Dane C. Ortlund is a thoughtful writer. And he has produced a gem of a book! His central focus in “Gentle and Lowly” is not primarily what Christ has done, but who He is. He is concerned about answering these questions – What is the ‘bent’ of Christ’s heart? What animates Him most deeply? What is His deepest impulse?
His main thesis is taken from Matthew 11:29, but he also fleshes out the heart of God in Christ through the Spirit, from both from the Old and New Testaments. He heavily depends on the Puritans (especially Thomas Goodwin and John Bunyan) and succeeds admirably in explaining their thoughts with clarity. Here are some highlights from the book’s 23 short chapters:
Gentle and Lowly
Dane begins with the meaning of the words “Gentle” and “Lowly”. Jesus is gentle in the sense of being meek and kind. He is lowly in the sense of being accessible. Dane writes, “If we are asked to say only one thing about who Jesus is, we would be honoring Jesus’s own teaching if our answer is, gentle and lowly”. Christ is gentle and lowly not to everyone “indiscriminately” though; only to those who come to Him and call on Him! We see this heart in action in the gospels. Christ’s heart-impulse seeing sin and suffering was always to move toward it, not to go away. When He saw the prostitutes and lepers, He moved toward them and healed them. The anguish of others brought Him great anguish. Their tears brought Him to tears as well. What a Savior!
Intercessor and Advocate
From Hebrews 4:15, Dane then shows us why Christ can sympathize with our sin and suffering. From Hebrews 5:2, he shows us why Christ is able to deal gently with the ignorant and the wayward (meaning ‘all of us’). From John 6:37, Dane shows us that Christ will never cast out the ones who come to Him. From Hosea 11:8, He shows us how God’s compassion grows warm and tender in the light of His people’s sins. Chapters 8 and 9 were the best chapters in the book for me! Dane looks at Christ as intercessor as well as advocate – “An intercessor stands between two parties; an advocate doesn’t simply stand in between the two parties but steps over and joins the one party as he approaches the other”. He then clarifies that intercession is something Christ always does for us, while advocacy is something He does on specific occasions (when we commit certain sins, for example). He explains, “Hebrews 7:25 says that Christ always lives to make intercession for us, whereas 1 John 2:1 says, “If anyone does sin, we have an advocate.” Do you see the difference? Intercession is something Christ is always doing, while advocacy is something He does as occasion calls for it”. These two chapters are so comforting! What joy to know that Christ prays for us even when we don’t! What a privilege to have such radical grace poured out on us daily!
A merciful God
In the rest of the chapters, Dane again sets out to show how delightfully merciful this triune God is! In Chapter 10, he looks at Christ’s beautiful heart, particularly His gentleness which adorns Him with beauty and attracts us to Him. In Chapter 11, Dane looks at Christ’s emotional life, both His compassion and anger and how they rise and fall together. Chapter 12 looks at Christ as the friend of sinners, both His joy with them and His welcoming heart toward them. Dane then talks about the role of the Holy Spirit in making Christ’s heart real to us, followed by a sharp focus on the Father’s rich mercy toward us (Chapters 13 and 14). From Lamentations 3:33, he shows us that mercy is God’s natural work while judgment is His strange work (Chapter 15). From the famous Exodus passage in 34:6-7, he points out that the natural bent of God’s heart is mercy, not retribution to our waywardness (Chapter 16). From Isaiah 55:8, he shows us that God’s natural bent is different and higher than ours (Chapter 17). From Jeremiah 31:20, he looks at God’s yearning for His people – again, a heart full of mercy (Chapter 18). From Ephesians 2:4, he reminds us that God is rich in mercy, not poor in mercy (Chapter 19) and from Galatians 3:10, he shows us that our legalistic hearts need a fresh grasp of God’s rich and lavish heart (Chapter 20). From Romans 5:6-11, he points out that if God loved us when we were orphans, He will surely continue to love us now as sons (Chapter 21). Further, He will love us to the end (Chapter 22) and thus bring glory to His name (Chapter 23). The insights in each chapter are rich and thoroughly edifying!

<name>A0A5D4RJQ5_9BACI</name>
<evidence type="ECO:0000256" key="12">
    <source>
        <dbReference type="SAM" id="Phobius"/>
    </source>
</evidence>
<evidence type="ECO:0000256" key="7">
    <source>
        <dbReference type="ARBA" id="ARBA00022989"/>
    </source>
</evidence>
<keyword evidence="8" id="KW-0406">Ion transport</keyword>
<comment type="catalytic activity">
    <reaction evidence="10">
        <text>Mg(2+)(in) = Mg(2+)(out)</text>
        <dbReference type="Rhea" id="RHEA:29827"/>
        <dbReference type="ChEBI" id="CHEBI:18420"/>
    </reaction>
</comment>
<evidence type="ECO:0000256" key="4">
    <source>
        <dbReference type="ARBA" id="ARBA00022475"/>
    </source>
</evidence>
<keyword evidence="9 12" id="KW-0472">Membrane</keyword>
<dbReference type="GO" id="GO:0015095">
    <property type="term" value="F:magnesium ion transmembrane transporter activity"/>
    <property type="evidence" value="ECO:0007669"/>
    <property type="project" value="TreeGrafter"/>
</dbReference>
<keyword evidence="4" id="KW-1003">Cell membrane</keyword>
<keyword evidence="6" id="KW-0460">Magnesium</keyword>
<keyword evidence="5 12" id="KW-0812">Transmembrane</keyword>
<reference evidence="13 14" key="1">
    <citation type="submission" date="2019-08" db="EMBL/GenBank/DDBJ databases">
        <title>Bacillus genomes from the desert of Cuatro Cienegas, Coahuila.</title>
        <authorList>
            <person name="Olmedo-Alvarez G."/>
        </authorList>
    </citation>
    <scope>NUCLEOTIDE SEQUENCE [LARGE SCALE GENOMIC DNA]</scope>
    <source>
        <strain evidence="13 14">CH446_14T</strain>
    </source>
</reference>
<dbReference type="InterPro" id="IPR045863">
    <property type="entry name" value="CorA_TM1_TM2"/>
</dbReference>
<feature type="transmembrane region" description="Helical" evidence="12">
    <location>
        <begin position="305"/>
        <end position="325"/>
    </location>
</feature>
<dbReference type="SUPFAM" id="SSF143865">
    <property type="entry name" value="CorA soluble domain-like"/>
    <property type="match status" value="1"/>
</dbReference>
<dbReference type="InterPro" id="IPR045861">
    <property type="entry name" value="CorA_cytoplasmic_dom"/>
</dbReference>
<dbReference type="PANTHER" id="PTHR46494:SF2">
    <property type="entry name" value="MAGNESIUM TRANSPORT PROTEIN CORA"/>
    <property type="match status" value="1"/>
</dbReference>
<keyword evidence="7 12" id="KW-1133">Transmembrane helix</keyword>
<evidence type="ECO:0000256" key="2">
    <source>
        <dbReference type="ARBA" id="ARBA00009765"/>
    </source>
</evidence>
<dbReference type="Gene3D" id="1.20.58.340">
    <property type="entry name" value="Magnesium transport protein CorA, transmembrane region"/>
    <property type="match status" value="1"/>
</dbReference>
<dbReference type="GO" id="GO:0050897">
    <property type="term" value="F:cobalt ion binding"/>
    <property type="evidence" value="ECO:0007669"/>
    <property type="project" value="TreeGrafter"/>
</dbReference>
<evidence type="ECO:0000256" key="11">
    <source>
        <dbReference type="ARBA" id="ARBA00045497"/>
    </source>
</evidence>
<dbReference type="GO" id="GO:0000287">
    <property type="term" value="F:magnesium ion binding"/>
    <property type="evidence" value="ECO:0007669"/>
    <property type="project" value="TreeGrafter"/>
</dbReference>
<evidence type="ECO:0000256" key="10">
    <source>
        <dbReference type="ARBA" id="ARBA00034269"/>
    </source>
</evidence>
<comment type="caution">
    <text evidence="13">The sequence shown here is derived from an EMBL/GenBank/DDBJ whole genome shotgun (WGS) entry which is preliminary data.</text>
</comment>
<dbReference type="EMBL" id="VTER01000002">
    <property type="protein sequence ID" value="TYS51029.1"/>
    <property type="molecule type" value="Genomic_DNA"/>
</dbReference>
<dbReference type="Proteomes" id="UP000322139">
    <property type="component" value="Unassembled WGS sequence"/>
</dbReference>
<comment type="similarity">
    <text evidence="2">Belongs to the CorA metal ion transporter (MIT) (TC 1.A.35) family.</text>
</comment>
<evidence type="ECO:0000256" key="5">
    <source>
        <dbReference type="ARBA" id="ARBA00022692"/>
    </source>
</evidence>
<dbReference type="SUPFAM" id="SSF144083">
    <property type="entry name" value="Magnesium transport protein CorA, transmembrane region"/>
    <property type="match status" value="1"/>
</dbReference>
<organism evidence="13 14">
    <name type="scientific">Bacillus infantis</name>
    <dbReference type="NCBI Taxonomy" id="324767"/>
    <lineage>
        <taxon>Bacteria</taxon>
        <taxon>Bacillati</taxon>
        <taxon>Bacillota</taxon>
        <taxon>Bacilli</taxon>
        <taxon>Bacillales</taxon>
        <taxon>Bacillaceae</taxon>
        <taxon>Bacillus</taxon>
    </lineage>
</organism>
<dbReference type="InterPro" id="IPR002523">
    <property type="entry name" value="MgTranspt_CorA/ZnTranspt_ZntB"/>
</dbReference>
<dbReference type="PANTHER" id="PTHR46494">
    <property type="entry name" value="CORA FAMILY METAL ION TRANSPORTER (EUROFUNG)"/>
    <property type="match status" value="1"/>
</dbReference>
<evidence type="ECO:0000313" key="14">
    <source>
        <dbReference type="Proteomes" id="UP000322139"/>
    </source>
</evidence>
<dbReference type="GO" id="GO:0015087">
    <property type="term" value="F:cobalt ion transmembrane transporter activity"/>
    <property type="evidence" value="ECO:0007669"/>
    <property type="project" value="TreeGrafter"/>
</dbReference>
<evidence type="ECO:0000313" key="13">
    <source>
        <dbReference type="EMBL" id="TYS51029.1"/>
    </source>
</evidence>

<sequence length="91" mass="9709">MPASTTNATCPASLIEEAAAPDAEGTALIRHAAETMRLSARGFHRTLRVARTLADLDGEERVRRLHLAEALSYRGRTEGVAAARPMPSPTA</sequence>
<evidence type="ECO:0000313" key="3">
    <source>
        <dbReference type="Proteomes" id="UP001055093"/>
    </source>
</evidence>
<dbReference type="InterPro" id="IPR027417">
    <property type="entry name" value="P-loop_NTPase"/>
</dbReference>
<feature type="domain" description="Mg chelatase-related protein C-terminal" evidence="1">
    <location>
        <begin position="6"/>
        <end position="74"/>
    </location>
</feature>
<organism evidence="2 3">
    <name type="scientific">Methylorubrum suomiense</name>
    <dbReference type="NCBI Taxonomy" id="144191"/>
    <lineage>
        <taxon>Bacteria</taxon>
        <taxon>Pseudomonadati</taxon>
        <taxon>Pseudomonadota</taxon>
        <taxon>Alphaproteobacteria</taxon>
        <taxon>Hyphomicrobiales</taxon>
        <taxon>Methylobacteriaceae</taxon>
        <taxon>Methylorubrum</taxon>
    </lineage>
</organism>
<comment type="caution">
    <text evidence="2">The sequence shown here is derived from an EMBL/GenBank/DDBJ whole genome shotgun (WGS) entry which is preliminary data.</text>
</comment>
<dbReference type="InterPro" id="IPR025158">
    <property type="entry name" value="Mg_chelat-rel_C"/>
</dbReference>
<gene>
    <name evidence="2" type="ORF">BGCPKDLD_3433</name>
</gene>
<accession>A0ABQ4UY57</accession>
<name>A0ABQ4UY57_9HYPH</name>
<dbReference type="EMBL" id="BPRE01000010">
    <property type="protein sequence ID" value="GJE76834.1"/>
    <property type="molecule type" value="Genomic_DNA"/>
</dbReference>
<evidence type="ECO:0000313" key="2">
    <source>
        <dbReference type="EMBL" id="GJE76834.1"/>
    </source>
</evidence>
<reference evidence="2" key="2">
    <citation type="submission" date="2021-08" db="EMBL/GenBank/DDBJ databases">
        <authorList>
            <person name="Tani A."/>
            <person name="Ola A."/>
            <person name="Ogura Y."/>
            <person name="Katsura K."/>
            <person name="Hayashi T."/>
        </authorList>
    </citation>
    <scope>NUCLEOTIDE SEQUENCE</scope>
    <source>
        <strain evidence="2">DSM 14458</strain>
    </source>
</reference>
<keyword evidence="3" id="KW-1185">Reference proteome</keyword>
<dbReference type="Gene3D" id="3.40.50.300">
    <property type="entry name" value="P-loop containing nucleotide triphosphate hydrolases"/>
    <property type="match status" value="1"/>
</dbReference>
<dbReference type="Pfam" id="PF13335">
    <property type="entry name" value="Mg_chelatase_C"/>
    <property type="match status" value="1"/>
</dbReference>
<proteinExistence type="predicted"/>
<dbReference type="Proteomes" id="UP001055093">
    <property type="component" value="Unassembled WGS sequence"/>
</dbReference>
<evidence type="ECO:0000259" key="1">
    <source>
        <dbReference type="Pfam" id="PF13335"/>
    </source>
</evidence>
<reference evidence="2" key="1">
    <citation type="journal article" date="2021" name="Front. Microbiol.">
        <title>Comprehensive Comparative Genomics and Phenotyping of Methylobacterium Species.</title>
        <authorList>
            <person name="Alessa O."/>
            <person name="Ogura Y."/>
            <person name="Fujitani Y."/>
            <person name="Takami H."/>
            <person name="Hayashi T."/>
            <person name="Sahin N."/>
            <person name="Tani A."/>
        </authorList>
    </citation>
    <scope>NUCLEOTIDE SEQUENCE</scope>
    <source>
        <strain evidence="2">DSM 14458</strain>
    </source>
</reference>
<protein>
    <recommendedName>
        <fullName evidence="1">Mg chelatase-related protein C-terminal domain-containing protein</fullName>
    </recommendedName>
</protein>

We serve a God who desires to show us mercy – always! If we truly understand God’s natural bent toward those in Christ, it will radically change the way we live our lives! Dane has succeeded in his task of showing us the tender heart of God. And I can attest with the author that the Savior we serve is indeed gentle and lowly! I give this book my glad and highest commendation!
*Thanks to Crossway and NetGalley for an Advanced Review Copy. I was not required to write a positive review.*